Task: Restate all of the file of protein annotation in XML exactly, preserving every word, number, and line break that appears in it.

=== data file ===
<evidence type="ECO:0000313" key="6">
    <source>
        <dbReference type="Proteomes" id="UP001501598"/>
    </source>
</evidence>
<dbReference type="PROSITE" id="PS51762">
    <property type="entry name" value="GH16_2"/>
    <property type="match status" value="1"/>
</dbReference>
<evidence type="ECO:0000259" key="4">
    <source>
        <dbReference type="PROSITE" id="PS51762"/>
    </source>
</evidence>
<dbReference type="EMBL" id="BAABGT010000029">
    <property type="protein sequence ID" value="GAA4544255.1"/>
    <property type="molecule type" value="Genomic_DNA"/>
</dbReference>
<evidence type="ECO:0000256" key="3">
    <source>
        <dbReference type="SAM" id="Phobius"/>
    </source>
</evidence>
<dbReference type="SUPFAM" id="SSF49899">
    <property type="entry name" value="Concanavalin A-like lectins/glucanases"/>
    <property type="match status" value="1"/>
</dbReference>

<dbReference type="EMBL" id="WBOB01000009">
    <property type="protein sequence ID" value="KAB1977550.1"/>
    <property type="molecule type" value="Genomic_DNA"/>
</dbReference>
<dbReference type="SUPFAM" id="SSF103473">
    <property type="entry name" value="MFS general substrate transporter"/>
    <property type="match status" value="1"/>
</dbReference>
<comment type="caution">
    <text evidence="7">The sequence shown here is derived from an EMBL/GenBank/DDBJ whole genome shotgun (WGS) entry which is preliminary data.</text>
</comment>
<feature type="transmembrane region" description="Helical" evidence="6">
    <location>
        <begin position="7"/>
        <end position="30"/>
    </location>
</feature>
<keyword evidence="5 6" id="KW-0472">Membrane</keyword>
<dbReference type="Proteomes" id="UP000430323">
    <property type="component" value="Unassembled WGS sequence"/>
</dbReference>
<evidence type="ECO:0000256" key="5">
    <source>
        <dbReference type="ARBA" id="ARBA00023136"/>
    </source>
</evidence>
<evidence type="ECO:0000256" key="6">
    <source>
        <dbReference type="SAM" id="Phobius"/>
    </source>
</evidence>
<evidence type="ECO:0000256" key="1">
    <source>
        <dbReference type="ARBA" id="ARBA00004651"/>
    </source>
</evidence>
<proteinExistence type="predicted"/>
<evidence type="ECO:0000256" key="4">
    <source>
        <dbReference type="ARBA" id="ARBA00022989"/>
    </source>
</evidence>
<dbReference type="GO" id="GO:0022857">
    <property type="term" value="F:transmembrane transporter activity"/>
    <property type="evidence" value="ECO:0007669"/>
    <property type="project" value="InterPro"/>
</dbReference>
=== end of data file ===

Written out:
<evidence type="ECO:0000313" key="6">
    <source>
        <dbReference type="Proteomes" id="UP001501598"/>
    </source>
</evidence>
<dbReference type="PROSITE" id="PS51762">
    <property type="entry name" value="GH16_2"/>
    <property type="match status" value="1"/>
</dbReference>
<evidence type="ECO:0000259" key="4">
    <source>
        <dbReference type="PROSITE" id="PS51762"/>
    </source>
</evidence>
<dbReference type="EMBL" id="BAABGT010000029">
    <property type="protein sequence ID" value="GAA4544255.1"/>
    <property type="molecule type" value="Genomic_DNA"/>
</dbReference>
<evidence type="ECO:0000256" key="3">
    <source>
        <dbReference type="SAM" id="Phobius"/>
    </source>
</evidence>
<dbReference type="SUPFAM" id="SSF49899">
    <property type="entry name" value="Concanavalin A-like lectins/glucanases"/>
    <property type="match status" value="1"/>
</dbReference>

<dbReference type="EMBL" id="WBOB01000009">
    <property type="protein sequence ID" value="KAB1977550.1"/>
    <property type="molecule type" value="Genomic_DNA"/>
</dbReference>
<dbReference type="SUPFAM" id="SSF103473">
    <property type="entry name" value="MFS general substrate transporter"/>
    <property type="match status" value="1"/>
</dbReference>
<comment type="caution">
    <text evidence="7">The sequence shown here is derived from an EMBL/GenBank/DDBJ whole genome shotgun (WGS) entry which is preliminary data.</text>
</comment>
<feature type="transmembrane region" description="Helical" evidence="6">
    <location>
        <begin position="7"/>
        <end position="30"/>
    </location>
</feature>
<keyword evidence="5 6" id="KW-0472">Membrane</keyword>
<dbReference type="Proteomes" id="UP000430323">
    <property type="component" value="Unassembled WGS sequence"/>
</dbReference>
<evidence type="ECO:0000256" key="5">
    <source>
        <dbReference type="ARBA" id="ARBA00023136"/>
    </source>
</evidence>
<evidence type="ECO:0000256" key="6">
    <source>
        <dbReference type="SAM" id="Phobius"/>
    </source>
</evidence>
<evidence type="ECO:0000256" key="1">
    <source>
        <dbReference type="ARBA" id="ARBA00004651"/>
    </source>
</evidence>
<proteinExistence type="predicted"/>
<evidence type="ECO:0000256" key="4">
    <source>
        <dbReference type="ARBA" id="ARBA00022989"/>
    </source>
</evidence>
<dbReference type="GO" id="GO:0022857">
    <property type="term" value="F:transmembrane transporter activity"/>
    <property type="evidence" value="ECO:0007669"/>
    <property type="project" value="InterPro"/>
</dbReference>